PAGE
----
Following up with professional contacts is key to staying connected for small business owners, but knowing what kind of communication, and how much, makes the difference between being sought-after or ignored. These tips will help you determine the right ways to follow up with people in your professional network and avoid overstepping any boundaries.
Follow the Lead
When deciding how to initiate contact, go by your contact’s preferred method of communication, says Dianna Booher of the Booher Research Institute in Colleyville, Texas, and author of the new book “What More Can I Say? Why Communication Fails And What to Do About It.”
“Observe how they conduct their business,” Booher says. “If you called, did they email in response? If you emailed, did they text in response? How do they respond to others? Look, listen, think and adapt.”
Use Good Judgment
The frequency of communication depends on what is typical of the industry and professional group in question, Booher says, but she encourages small business owners to aim for some contact about two to four times a year. Consider an app that will periodically remind you to follow up with your contacts, such as Luper or Bond. Also, be sure to follow your contacts' social media profiles so that you can re-post or comment on their content and updates.
“The goal is to stay in touch often enough to have a network in place when you need an answer about a pressing issue, want to spread the word about a PR situation, or need to make a career move,” she says.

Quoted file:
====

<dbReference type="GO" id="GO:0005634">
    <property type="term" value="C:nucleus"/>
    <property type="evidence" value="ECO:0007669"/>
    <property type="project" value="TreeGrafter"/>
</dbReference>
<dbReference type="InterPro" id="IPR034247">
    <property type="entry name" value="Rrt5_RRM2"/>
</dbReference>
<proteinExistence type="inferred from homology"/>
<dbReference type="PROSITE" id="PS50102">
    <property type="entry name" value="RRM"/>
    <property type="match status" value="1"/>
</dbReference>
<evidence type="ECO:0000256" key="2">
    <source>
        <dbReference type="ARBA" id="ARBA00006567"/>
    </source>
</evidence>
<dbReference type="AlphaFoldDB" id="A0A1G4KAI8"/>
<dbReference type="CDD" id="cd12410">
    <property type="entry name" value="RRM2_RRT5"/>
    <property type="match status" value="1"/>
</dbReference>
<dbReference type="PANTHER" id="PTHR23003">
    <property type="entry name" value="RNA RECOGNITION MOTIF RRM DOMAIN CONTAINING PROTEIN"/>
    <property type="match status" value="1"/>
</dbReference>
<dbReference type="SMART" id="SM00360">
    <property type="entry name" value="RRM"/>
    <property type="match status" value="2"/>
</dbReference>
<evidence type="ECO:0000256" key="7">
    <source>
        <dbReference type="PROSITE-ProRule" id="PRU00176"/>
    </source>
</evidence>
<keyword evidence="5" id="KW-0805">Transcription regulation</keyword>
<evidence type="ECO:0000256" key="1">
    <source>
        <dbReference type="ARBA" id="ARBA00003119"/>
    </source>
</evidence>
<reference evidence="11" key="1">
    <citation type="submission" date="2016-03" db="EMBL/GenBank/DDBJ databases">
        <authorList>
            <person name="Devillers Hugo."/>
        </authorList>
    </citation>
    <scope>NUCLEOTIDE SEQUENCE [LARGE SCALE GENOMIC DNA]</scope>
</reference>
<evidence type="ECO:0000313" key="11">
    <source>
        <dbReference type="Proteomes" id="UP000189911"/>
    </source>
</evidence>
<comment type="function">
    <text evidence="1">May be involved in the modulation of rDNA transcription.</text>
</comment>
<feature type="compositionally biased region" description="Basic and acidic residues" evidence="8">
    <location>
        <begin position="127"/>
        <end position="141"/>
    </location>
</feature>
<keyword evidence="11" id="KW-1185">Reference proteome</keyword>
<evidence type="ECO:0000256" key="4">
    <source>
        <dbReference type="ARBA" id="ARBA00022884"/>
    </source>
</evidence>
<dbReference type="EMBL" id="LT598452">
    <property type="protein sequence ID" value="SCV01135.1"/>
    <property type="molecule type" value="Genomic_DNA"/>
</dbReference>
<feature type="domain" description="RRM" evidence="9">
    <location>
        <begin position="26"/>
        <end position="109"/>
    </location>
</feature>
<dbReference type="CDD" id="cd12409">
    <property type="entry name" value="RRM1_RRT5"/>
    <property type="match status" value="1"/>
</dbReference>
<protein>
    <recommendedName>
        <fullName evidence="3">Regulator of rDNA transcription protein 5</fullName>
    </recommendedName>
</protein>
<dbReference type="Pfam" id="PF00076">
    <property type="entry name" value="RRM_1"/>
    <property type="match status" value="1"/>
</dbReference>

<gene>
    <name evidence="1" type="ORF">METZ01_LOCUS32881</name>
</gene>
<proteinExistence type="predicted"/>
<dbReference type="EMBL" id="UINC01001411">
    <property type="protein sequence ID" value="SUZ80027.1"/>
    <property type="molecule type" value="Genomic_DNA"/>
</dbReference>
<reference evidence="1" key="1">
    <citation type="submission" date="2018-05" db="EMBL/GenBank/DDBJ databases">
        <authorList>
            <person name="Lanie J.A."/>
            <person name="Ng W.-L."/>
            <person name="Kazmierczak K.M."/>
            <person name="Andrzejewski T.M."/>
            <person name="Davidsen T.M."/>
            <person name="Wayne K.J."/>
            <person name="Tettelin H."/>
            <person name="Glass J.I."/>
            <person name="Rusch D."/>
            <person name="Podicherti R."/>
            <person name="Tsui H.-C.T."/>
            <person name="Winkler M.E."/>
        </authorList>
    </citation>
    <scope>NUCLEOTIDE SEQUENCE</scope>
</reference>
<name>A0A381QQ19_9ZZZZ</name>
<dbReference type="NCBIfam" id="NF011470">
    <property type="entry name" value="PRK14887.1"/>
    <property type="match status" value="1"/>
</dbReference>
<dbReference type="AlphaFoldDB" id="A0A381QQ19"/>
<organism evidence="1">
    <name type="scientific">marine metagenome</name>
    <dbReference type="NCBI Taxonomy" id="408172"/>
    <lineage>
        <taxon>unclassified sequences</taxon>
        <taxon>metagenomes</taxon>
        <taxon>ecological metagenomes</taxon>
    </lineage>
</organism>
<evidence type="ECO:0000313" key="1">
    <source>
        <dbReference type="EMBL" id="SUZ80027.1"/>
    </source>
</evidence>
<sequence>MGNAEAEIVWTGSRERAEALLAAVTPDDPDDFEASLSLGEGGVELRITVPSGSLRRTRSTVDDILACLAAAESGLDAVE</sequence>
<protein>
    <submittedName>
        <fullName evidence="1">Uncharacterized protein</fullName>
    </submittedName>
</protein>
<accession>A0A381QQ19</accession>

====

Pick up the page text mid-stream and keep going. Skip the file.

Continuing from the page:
Of course, it is also possible to be too persistent. When people become increasingly slow to respond, create excuses to delay the conversation, or do not bother to reply, you might need to ease up on your approach, Booher suggests.
Break the Ice
A message need not be elaborate or groundbreaking to be effective. In fact, the simpler the better. Booher has several examples of friendly ice-breakers that are likely to garner a response. Email your business contact about any projects that he or she is currently working on, or the outcome of a recent event. You can also forward a helpful blog post or news item relevant to your contact’s interests or industry.
Nudge a Little
Sometimes people just need a little push to get the conversation rolling again. If you have been waiting for an answer to a pressing question for a while, Booher has a handy trick for rebooting the discussion. She recommends sending an email assuming that your business contact has moved in a direction that does not call for your services. Offer your best wishes, and thank the person for his or her consideration.
“If the prospect has not made a decision and the project has simply been delayed, they are often quick to contact you, apologize for keeping you in the dark, and let you know the status and next steps.”
While these guidelines will steer you in the right direction, there is no one-size-fits-all formula for following up with business contacts. Put yourself in the other person’s shoes and imagine how he or she would want to be approached. As long as you are friendly, professional and restrained, you will be on your way to making meaningful connections.